Skip to main content
Premium Trial:

Request an Annual Quote

Sequenom Restates Q2 Revenue; Firm Overshot Receipts by $1.5M

NEW YORK, Jan. 31 - Sequenom today said it will restate its second-quarter revenue and earnings because it incorrectly recorded $1.5 million in revenue.


Sequenom traced the mistake to the delivery of four systems to one customer in the quarter. As a result, Sequenom's revenue for the three months ended June 30, 2002, will be reduced to $7.7 million--a slight increase over the $7.4 million in revenue reported for the same period in 2001.


The company's net loss for the quarter was also affected, increasing by approximately $500,000 to $15 million. Sequenom reported a net loss of $8.7 million in the second quarter 2001, the firm said.


A company official, Robin Jackman, said the problem arose when four of the nine units Sequenom sold and placed in the second quarter last year were improperly recorded as revenue. He declined to elaborate, but added: "We believe this is an isolated incident."


In a statement, Toni Schuh, CEO, said Sequenom "is working with the audit committee and our independent auditors to take the appropriate corrective actions."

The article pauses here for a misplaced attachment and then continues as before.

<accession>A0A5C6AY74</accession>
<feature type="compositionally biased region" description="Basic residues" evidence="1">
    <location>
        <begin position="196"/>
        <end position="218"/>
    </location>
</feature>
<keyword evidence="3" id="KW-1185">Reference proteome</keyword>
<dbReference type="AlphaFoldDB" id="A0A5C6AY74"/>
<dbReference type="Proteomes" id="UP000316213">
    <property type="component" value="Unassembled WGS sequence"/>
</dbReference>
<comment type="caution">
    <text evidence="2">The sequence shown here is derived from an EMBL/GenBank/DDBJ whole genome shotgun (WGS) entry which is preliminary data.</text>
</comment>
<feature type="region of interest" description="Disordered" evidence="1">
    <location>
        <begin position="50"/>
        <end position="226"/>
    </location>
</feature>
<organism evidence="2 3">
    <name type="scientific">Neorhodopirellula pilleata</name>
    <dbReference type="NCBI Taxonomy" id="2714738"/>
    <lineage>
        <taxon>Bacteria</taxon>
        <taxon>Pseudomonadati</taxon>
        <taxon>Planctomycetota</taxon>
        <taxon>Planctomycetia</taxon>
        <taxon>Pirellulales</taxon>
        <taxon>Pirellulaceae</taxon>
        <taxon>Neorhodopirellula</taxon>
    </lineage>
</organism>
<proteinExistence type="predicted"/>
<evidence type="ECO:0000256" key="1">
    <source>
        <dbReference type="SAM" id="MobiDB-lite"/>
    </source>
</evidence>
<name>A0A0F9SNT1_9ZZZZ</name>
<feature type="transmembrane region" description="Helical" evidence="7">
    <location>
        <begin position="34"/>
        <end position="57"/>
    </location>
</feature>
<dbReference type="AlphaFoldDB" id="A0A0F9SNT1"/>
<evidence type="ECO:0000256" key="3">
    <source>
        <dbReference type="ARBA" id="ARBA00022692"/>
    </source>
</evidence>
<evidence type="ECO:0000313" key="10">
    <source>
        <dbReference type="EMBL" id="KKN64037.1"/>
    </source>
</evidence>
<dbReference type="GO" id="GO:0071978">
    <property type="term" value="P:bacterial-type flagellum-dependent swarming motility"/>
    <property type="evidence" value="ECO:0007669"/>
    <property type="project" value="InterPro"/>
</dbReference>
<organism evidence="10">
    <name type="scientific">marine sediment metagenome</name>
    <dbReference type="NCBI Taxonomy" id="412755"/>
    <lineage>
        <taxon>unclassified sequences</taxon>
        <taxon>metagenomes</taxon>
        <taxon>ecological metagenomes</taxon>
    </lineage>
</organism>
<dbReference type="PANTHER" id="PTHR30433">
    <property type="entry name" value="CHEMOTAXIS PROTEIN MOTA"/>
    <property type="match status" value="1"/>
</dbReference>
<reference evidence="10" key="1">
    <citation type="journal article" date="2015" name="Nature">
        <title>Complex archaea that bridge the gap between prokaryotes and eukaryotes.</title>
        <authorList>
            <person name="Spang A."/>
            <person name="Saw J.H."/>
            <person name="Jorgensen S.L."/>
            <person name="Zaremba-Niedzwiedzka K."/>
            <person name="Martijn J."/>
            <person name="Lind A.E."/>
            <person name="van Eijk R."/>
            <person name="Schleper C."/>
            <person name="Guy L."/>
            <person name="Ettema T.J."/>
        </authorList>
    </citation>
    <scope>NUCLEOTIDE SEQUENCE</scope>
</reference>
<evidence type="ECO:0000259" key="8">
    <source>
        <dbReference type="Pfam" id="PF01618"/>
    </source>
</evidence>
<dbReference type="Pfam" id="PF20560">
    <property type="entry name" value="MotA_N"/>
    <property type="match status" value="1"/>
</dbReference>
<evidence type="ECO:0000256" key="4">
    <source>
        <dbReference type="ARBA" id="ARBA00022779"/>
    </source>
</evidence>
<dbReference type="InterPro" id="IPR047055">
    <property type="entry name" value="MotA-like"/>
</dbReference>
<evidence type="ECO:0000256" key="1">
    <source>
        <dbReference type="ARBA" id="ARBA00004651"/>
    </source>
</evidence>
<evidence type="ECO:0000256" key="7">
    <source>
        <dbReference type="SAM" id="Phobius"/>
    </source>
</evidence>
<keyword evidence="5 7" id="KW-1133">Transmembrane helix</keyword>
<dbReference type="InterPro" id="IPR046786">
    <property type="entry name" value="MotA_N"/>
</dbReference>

The Scan

Genome Sequences Reveal Range Mutations in Induced Pluripotent Stem Cells

Researchers in Nature Genetics detect somatic mutation variation across iPSCs generated from blood or skin fibroblast cell sources, along with selection for BCOR gene mutations.

Researchers Reprogram Plant Roots With Synthetic Genetic Circuit Strategy

Root gene expression was altered with the help of genetic circuits built around a series of synthetic transcriptional regulators in the Nicotiana benthamiana plant in a Science paper.

Infectious Disease Tracking Study Compares Genome Sequencing Approaches

Researchers in BMC Genomics see advantages for capture-based Illumina sequencing and amplicon-based sequencing on the Nanopore instrument, depending on the situation or samples available.

LINE-1 Linked to Premature Aging Conditions

Researchers report in Science Translational Medicine that the accumulation of LINE-1 RNA contributes to premature aging conditions and that symptoms can be improved by targeting them.